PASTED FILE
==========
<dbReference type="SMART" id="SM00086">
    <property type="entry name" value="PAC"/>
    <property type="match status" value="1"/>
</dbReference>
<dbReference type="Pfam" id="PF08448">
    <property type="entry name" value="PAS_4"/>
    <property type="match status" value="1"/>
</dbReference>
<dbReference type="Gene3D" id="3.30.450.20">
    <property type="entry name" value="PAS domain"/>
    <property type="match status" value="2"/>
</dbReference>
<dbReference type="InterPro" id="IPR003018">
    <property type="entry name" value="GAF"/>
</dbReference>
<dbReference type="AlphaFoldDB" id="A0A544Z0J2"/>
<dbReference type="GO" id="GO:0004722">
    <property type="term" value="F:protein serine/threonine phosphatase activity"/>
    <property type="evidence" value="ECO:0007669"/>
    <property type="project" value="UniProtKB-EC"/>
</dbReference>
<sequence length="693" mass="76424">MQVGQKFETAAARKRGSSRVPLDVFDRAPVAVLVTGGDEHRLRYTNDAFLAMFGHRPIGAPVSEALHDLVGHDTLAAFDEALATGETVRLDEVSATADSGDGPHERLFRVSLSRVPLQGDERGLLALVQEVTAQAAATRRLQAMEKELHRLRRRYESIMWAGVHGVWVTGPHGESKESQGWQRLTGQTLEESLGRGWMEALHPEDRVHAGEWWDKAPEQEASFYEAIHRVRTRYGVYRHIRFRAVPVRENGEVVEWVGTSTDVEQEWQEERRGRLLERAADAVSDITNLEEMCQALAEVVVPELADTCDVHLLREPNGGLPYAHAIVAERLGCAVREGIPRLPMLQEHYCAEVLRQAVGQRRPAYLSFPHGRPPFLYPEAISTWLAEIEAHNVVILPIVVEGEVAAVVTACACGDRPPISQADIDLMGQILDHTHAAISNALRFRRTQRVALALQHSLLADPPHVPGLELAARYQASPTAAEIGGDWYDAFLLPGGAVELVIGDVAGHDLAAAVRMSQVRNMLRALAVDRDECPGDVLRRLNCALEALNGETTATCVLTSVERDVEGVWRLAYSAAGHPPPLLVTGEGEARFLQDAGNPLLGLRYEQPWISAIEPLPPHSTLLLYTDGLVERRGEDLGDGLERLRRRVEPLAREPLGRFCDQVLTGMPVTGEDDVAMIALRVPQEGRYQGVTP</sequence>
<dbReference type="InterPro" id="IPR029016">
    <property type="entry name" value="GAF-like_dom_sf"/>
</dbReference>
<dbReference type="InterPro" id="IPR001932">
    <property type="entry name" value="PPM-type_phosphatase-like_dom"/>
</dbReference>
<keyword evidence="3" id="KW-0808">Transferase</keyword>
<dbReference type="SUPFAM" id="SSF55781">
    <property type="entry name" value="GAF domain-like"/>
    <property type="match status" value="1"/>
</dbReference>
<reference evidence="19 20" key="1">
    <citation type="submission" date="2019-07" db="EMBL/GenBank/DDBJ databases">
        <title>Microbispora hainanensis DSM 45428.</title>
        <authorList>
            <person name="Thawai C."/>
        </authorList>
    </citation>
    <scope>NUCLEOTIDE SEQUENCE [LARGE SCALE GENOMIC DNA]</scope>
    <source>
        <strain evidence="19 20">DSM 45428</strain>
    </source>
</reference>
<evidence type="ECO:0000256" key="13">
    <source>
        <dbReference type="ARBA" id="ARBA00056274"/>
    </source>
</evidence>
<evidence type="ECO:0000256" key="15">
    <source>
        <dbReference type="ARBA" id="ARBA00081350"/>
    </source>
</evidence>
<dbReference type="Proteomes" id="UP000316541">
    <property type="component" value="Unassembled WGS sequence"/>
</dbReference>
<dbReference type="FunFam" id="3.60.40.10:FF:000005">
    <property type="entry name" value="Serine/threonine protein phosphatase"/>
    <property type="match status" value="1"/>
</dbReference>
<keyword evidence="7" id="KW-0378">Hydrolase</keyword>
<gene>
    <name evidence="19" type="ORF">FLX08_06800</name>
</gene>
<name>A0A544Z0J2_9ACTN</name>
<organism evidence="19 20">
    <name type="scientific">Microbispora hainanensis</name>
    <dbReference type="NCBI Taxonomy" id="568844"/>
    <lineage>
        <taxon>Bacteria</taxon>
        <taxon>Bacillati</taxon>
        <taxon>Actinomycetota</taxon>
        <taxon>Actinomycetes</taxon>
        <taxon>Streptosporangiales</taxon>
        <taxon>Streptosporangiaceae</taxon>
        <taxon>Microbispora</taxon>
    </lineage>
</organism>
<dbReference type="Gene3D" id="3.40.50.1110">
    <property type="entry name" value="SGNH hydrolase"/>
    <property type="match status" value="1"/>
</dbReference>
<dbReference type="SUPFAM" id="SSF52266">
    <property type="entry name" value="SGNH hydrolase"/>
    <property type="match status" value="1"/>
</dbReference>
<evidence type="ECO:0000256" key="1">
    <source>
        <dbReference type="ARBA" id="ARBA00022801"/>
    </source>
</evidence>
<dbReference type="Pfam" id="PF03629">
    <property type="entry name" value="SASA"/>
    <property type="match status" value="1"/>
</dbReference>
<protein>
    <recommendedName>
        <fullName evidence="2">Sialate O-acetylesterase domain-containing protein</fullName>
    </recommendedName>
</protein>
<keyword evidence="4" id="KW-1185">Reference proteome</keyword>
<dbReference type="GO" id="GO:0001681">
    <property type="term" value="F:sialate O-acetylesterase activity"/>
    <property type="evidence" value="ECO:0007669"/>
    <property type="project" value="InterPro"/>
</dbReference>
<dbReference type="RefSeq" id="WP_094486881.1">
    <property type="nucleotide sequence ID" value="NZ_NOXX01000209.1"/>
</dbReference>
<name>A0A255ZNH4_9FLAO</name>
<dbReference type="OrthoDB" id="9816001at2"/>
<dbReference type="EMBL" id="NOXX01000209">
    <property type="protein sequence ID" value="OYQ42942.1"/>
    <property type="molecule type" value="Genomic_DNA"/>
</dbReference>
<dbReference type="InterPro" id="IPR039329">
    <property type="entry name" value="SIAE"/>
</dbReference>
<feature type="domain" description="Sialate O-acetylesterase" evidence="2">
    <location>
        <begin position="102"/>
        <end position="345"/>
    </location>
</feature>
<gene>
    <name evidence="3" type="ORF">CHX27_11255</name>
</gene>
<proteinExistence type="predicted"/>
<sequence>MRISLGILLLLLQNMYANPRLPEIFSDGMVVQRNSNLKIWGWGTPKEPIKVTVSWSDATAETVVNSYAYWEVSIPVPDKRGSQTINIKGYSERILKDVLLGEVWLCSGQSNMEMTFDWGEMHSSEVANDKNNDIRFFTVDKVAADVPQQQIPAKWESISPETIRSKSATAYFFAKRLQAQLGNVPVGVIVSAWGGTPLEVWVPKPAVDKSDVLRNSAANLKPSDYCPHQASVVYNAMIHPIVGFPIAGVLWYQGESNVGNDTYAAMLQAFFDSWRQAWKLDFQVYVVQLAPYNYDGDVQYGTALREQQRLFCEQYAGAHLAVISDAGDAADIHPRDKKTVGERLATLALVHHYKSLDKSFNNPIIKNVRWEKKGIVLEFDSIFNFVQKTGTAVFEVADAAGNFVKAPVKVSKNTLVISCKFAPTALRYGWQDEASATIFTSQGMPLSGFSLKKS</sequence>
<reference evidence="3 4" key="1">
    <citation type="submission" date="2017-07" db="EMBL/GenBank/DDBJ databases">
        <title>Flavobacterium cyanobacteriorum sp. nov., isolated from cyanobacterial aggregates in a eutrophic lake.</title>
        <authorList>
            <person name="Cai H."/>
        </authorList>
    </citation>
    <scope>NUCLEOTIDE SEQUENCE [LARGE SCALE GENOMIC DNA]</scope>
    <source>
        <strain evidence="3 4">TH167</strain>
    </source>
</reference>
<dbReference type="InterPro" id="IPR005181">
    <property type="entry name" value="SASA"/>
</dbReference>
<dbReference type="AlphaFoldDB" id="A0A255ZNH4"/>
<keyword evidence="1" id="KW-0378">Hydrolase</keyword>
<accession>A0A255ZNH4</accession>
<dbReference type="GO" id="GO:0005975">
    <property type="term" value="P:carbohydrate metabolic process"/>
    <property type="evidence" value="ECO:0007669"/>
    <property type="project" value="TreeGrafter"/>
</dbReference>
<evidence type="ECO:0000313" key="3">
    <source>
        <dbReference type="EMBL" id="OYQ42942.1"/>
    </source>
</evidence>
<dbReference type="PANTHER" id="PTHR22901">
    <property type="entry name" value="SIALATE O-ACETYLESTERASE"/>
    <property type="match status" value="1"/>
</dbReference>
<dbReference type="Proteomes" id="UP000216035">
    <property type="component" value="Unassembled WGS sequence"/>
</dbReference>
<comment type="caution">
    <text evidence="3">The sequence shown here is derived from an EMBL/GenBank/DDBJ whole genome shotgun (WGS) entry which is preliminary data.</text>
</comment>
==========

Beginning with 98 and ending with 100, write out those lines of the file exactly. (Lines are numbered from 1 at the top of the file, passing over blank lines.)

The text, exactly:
<protein>
    <recommendedName>
        <fullName evidence="2">Sialate O-acetylesterase domain-containing protein</fullName>